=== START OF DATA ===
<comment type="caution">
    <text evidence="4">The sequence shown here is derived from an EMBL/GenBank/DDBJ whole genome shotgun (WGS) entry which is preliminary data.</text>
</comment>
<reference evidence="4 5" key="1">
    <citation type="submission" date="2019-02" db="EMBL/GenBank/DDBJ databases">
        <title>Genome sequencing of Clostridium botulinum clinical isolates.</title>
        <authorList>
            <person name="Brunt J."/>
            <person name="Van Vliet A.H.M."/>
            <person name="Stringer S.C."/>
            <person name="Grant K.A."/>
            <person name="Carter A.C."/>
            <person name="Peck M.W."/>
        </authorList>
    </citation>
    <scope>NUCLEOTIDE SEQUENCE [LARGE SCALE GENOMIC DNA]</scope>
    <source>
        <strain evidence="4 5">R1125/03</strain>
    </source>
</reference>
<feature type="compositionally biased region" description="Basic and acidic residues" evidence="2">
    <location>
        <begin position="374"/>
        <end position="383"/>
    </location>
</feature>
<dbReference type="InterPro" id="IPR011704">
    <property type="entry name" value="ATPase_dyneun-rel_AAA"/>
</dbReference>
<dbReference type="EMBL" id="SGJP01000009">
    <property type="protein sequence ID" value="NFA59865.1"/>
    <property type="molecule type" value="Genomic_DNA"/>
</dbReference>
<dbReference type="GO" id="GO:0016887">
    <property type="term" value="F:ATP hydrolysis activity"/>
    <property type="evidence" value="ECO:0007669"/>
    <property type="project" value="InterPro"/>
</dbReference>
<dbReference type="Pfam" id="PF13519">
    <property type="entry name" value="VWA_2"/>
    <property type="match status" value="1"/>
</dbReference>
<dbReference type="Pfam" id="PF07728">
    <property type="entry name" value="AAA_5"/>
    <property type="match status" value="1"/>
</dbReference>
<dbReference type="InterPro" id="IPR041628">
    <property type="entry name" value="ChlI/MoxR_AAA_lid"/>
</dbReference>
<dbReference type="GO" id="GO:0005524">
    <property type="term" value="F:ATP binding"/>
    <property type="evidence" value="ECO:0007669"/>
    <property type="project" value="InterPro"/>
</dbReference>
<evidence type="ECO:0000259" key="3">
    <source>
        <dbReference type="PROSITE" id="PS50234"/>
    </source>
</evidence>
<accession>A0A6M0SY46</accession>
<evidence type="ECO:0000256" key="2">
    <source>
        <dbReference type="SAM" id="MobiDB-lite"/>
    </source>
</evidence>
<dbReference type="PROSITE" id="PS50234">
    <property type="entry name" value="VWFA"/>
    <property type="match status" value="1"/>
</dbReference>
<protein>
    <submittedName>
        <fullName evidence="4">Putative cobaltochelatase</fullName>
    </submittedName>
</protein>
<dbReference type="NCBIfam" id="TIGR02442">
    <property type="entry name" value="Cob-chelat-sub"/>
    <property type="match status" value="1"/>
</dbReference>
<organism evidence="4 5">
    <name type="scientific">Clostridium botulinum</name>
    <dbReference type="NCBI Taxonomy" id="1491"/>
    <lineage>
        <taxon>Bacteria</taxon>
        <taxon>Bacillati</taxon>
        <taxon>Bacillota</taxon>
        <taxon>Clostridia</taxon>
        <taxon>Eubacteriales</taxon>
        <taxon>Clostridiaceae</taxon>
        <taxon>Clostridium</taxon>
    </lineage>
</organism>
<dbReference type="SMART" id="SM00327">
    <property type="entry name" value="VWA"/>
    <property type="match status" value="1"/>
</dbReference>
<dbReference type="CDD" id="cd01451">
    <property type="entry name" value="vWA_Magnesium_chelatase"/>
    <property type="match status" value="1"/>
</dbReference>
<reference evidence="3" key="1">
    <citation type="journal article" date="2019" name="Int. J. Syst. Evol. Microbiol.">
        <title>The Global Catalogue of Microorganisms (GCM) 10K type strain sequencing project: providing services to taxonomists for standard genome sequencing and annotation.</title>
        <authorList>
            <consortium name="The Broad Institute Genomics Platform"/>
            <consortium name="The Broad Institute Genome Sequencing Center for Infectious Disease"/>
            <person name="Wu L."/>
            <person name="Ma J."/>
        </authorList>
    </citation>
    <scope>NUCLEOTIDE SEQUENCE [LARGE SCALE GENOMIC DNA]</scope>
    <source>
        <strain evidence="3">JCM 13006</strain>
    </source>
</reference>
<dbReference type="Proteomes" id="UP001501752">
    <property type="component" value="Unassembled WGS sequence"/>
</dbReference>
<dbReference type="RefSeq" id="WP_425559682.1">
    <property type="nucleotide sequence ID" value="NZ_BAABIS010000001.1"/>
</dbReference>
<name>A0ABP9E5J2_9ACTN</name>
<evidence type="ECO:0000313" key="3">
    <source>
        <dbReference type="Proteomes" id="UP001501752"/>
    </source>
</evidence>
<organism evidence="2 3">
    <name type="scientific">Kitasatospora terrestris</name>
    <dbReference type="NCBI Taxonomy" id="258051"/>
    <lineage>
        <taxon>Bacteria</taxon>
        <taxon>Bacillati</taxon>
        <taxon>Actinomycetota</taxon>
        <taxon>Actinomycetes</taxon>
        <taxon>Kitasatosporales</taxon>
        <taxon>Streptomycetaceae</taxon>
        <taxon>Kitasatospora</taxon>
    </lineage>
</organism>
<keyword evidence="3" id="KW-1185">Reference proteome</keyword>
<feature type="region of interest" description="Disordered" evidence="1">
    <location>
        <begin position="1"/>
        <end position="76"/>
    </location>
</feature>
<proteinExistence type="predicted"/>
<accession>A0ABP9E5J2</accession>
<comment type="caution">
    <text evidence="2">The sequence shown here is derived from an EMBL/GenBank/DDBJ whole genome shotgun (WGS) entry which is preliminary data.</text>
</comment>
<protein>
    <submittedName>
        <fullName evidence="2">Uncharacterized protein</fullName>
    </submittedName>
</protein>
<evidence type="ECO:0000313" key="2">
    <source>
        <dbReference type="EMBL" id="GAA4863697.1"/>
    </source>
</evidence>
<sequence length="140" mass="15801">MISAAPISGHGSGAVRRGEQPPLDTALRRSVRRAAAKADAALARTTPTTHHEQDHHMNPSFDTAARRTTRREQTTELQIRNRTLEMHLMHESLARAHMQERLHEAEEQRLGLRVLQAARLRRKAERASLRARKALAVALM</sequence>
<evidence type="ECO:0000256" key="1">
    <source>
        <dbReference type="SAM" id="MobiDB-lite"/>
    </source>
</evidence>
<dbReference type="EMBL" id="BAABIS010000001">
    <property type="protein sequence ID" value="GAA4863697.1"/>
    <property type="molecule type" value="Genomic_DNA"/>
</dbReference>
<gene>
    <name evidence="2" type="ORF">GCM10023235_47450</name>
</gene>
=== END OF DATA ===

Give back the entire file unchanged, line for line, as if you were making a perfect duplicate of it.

<comment type="caution">
    <text evidence="4">The sequence shown here is derived from an EMBL/GenBank/DDBJ whole genome shotgun (WGS) entry which is preliminary data.</text>
</comment>
<reference evidence="4 5" key="1">
    <citation type="submission" date="2019-02" db="EMBL/GenBank/DDBJ databases">
        <title>Genome sequencing of Clostridium botulinum clinical isolates.</title>
        <authorList>
            <person name="Brunt J."/>
            <person name="Van Vliet A.H.M."/>
            <person name="Stringer S.C."/>
            <person name="Grant K.A."/>
            <person name="Carter A.C."/>
            <person name="Peck M.W."/>
        </authorList>
    </citation>
    <scope>NUCLEOTIDE SEQUENCE [LARGE SCALE GENOMIC DNA]</scope>
    <source>
        <strain evidence="4 5">R1125/03</strain>
    </source>
</reference>
<feature type="compositionally biased region" description="Basic and acidic residues" evidence="2">
    <location>
        <begin position="374"/>
        <end position="383"/>
    </location>
</feature>
<dbReference type="InterPro" id="IPR011704">
    <property type="entry name" value="ATPase_dyneun-rel_AAA"/>
</dbReference>
<dbReference type="EMBL" id="SGJP01000009">
    <property type="protein sequence ID" value="NFA59865.1"/>
    <property type="molecule type" value="Genomic_DNA"/>
</dbReference>
<dbReference type="GO" id="GO:0016887">
    <property type="term" value="F:ATP hydrolysis activity"/>
    <property type="evidence" value="ECO:0007669"/>
    <property type="project" value="InterPro"/>
</dbReference>
<dbReference type="Pfam" id="PF13519">
    <property type="entry name" value="VWA_2"/>
    <property type="match status" value="1"/>
</dbReference>
<dbReference type="Pfam" id="PF07728">
    <property type="entry name" value="AAA_5"/>
    <property type="match status" value="1"/>
</dbReference>
<dbReference type="InterPro" id="IPR041628">
    <property type="entry name" value="ChlI/MoxR_AAA_lid"/>
</dbReference>
<dbReference type="GO" id="GO:0005524">
    <property type="term" value="F:ATP binding"/>
    <property type="evidence" value="ECO:0007669"/>
    <property type="project" value="InterPro"/>
</dbReference>
<evidence type="ECO:0000259" key="3">
    <source>
        <dbReference type="PROSITE" id="PS50234"/>
    </source>
</evidence>
<accession>A0A6M0SY46</accession>
<evidence type="ECO:0000256" key="2">
    <source>
        <dbReference type="SAM" id="MobiDB-lite"/>
    </source>
</evidence>
<dbReference type="PROSITE" id="PS50234">
    <property type="entry name" value="VWFA"/>
    <property type="match status" value="1"/>
</dbReference>
<protein>
    <submittedName>
        <fullName evidence="4">Putative cobaltochelatase</fullName>
    </submittedName>
</protein>
<dbReference type="NCBIfam" id="TIGR02442">
    <property type="entry name" value="Cob-chelat-sub"/>
    <property type="match status" value="1"/>
</dbReference>
<organism evidence="4 5">
    <name type="scientific">Clostridium botulinum</name>
    <dbReference type="NCBI Taxonomy" id="1491"/>
    <lineage>
        <taxon>Bacteria</taxon>
        <taxon>Bacillati</taxon>
        <taxon>Bacillota</taxon>
        <taxon>Clostridia</taxon>
        <taxon>Eubacteriales</taxon>
        <taxon>Clostridiaceae</taxon>
        <taxon>Clostridium</taxon>
    </lineage>
</organism>
<dbReference type="SMART" id="SM00327">
    <property type="entry name" value="VWA"/>
    <property type="match status" value="1"/>
</dbReference>
<dbReference type="CDD" id="cd01451">
    <property type="entry name" value="vWA_Magnesium_chelatase"/>
    <property type="match status" value="1"/>
</dbReference>
<reference evidence="3" key="1">
    <citation type="journal article" date="2019" name="Int. J. Syst. Evol. Microbiol.">
        <title>The Global Catalogue of Microorganisms (GCM) 10K type strain sequencing project: providing services to taxonomists for standard genome sequencing and annotation.</title>
        <authorList>
            <consortium name="The Broad Institute Genomics Platform"/>
            <consortium name="The Broad Institute Genome Sequencing Center for Infectious Disease"/>
            <person name="Wu L."/>
            <person name="Ma J."/>
        </authorList>
    </citation>
    <scope>NUCLEOTIDE SEQUENCE [LARGE SCALE GENOMIC DNA]</scope>
    <source>
        <strain evidence="3">JCM 13006</strain>
    </source>
</reference>
<dbReference type="Proteomes" id="UP001501752">
    <property type="component" value="Unassembled WGS sequence"/>
</dbReference>
<dbReference type="RefSeq" id="WP_425559682.1">
    <property type="nucleotide sequence ID" value="NZ_BAABIS010000001.1"/>
</dbReference>
<name>A0ABP9E5J2_9ACTN</name>
<evidence type="ECO:0000313" key="3">
    <source>
        <dbReference type="Proteomes" id="UP001501752"/>
    </source>
</evidence>
<organism evidence="2 3">
    <name type="scientific">Kitasatospora terrestris</name>
    <dbReference type="NCBI Taxonomy" id="258051"/>
    <lineage>
        <taxon>Bacteria</taxon>
        <taxon>Bacillati</taxon>
        <taxon>Actinomycetota</taxon>
        <taxon>Actinomycetes</taxon>
        <taxon>Kitasatosporales</taxon>
        <taxon>Streptomycetaceae</taxon>
        <taxon>Kitasatospora</taxon>
    </lineage>
</organism>
<keyword evidence="3" id="KW-1185">Reference proteome</keyword>
<feature type="region of interest" description="Disordered" evidence="1">
    <location>
        <begin position="1"/>
        <end position="76"/>
    </location>
</feature>
<proteinExistence type="predicted"/>
<accession>A0ABP9E5J2</accession>
<comment type="caution">
    <text evidence="2">The sequence shown here is derived from an EMBL/GenBank/DDBJ whole genome shotgun (WGS) entry which is preliminary data.</text>
</comment>
<protein>
    <submittedName>
        <fullName evidence="2">Uncharacterized protein</fullName>
    </submittedName>
</protein>
<evidence type="ECO:0000313" key="2">
    <source>
        <dbReference type="EMBL" id="GAA4863697.1"/>
    </source>
</evidence>
<sequence length="140" mass="15801">MISAAPISGHGSGAVRRGEQPPLDTALRRSVRRAAAKADAALARTTPTTHHEQDHHMNPSFDTAARRTTRREQTTELQIRNRTLEMHLMHESLARAHMQERLHEAEEQRLGLRVLQAARLRRKAERASLRARKALAVALM</sequence>
<evidence type="ECO:0000256" key="1">
    <source>
        <dbReference type="SAM" id="MobiDB-lite"/>
    </source>
</evidence>
<dbReference type="EMBL" id="BAABIS010000001">
    <property type="protein sequence ID" value="GAA4863697.1"/>
    <property type="molecule type" value="Genomic_DNA"/>
</dbReference>
<gene>
    <name evidence="2" type="ORF">GCM10023235_47450</name>
</gene>